The 32C6000‘s pictures also show one or two weaknesses, though – all revolving around the TV’s delivery of dark scenes.
First, we detected a trace of backlight inconsistency from time to time, whereby the corners of dark images look slightly lighter than the rest – especially if the picture contains a bright central element surrounded by darkness. This diminishes considerably, thankfully, if you use the Natural picture preset rather than the Dynamic one, or you reduce the backlight and brightness levels manually. But it still occasionally distracted us from what we were watching, despite our best efforts.
The other main issue with dark scenes is that they lack shadow detail, leaving the darkest corners looking rather hollow and slightly forced.
A lesser issue – in the sense that it’s so common to LCD TVs – is the way the backlight inconsistencies grow and contrast reduces if you have to watch the TV from any angle greater than 35-40 degrees.
Sonically the 32C6000 is decent enough for such a slim 32in TV. This may seem to be damning the TV with faint praise given how uninspiring ultra-slim TV audio generally is, but the 32C6000 does genuinely sound middling to good with basic TV fare. And while it suffers a lack of bass with action sequences, it doesn’t break down completely like Samsung’s previous generation of slim TVs did.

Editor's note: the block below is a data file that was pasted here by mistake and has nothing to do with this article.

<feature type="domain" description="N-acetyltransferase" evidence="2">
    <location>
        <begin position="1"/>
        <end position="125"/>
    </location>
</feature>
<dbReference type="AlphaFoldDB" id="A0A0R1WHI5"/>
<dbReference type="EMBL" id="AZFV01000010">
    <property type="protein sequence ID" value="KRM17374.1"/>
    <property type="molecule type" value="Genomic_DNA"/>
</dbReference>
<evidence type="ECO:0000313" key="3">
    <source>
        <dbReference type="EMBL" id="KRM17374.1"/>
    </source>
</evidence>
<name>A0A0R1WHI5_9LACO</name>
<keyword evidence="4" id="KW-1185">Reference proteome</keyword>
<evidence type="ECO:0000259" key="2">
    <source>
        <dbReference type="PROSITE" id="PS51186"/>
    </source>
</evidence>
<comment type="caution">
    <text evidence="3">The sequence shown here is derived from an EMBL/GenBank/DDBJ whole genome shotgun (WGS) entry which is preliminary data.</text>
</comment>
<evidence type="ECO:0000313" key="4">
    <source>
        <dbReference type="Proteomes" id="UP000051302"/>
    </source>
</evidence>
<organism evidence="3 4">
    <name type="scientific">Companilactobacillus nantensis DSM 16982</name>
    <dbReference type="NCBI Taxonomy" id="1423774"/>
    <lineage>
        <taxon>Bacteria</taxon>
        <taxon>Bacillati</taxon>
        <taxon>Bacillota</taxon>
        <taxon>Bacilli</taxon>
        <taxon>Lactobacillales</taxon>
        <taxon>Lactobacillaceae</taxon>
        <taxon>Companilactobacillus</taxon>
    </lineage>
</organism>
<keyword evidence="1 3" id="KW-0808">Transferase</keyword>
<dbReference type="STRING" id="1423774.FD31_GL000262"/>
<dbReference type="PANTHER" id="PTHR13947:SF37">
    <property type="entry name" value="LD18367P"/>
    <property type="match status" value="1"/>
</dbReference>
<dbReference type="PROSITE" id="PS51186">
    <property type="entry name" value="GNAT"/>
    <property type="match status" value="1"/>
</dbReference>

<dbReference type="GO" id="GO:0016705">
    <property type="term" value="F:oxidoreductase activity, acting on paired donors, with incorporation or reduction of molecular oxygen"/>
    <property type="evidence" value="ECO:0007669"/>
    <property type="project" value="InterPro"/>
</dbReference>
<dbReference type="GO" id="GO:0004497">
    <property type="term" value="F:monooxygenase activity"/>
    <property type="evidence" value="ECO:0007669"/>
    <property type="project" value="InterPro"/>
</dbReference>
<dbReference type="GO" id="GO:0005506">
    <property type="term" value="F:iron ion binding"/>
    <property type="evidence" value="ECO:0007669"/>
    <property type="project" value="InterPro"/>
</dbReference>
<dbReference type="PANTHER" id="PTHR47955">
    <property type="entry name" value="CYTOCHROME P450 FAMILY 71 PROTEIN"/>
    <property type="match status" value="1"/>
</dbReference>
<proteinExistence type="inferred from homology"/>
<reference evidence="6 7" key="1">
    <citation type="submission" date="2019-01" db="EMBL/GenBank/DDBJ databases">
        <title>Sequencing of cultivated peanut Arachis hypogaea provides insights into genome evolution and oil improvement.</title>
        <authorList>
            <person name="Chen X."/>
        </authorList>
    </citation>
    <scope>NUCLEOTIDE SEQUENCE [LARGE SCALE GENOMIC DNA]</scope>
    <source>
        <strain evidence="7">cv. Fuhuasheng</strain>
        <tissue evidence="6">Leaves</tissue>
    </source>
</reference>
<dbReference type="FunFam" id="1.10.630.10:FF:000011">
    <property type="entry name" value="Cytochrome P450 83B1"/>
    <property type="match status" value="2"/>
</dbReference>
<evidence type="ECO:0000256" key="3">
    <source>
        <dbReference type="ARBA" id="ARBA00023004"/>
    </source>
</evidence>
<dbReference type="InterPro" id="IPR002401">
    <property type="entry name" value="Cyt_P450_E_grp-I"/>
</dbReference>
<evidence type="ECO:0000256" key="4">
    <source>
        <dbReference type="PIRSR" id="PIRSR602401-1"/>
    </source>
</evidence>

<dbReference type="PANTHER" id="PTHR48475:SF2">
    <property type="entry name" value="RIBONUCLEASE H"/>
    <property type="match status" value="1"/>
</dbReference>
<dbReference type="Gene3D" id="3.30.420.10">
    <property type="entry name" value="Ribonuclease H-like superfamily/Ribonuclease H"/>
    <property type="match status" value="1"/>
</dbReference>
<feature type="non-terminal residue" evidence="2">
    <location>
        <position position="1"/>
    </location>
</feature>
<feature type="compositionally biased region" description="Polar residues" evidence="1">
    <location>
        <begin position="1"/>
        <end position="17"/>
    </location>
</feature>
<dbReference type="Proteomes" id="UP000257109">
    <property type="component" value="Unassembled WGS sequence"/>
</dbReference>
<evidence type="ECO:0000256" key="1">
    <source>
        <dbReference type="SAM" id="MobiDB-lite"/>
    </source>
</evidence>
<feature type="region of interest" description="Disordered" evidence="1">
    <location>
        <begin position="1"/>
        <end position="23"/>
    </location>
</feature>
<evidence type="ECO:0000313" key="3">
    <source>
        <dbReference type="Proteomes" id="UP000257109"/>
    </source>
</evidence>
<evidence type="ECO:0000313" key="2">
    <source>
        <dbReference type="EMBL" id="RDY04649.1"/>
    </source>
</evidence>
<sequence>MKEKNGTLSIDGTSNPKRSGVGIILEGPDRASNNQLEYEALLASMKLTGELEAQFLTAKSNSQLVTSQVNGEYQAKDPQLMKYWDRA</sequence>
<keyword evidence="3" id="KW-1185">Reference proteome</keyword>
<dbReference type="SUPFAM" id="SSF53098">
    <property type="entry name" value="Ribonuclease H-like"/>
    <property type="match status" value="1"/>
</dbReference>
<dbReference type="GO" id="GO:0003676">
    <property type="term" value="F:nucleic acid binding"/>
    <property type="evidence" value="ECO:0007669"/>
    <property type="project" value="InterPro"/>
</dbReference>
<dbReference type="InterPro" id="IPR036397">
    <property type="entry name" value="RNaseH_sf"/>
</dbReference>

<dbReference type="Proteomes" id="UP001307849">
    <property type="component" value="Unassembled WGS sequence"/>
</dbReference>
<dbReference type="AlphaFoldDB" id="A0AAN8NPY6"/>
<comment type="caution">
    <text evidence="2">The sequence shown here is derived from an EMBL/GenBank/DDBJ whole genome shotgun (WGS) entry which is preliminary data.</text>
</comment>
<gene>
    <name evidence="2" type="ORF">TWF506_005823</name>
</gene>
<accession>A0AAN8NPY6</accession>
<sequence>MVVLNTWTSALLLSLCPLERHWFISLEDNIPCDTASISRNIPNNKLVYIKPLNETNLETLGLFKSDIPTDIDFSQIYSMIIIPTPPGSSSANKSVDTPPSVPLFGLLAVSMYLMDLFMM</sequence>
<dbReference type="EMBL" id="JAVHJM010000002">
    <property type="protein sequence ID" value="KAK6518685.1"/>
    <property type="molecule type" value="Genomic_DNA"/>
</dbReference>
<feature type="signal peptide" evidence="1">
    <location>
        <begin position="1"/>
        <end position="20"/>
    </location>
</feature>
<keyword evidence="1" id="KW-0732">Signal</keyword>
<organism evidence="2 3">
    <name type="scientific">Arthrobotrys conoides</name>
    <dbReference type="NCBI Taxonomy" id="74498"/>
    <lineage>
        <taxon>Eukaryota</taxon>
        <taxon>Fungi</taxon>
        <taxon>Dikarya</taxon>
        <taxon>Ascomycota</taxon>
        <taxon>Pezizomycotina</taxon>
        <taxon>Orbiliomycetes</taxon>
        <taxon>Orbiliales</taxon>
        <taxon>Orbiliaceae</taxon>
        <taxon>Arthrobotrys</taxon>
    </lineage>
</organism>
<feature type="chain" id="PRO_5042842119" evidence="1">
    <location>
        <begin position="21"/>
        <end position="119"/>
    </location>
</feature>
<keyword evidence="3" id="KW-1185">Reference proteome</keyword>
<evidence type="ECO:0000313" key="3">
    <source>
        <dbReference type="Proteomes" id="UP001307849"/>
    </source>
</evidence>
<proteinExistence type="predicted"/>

As well as setting the bar in design terms, the 32C6000 is a very decent all-round performer, making both its edge LED lighting and solid picture processing pay. If you fancy Samsung’s Internet@TV service then you might want to go for one of Samsung’s online-capable CCFL LCD TVs instead; the excellent 32C650 can be had for as little as £440 if you shop around online. But if you just can’t resist those sultry edge LED looks, then you can get the 32C6000 safe in the knowledge that its beauty isn’t just skin deep.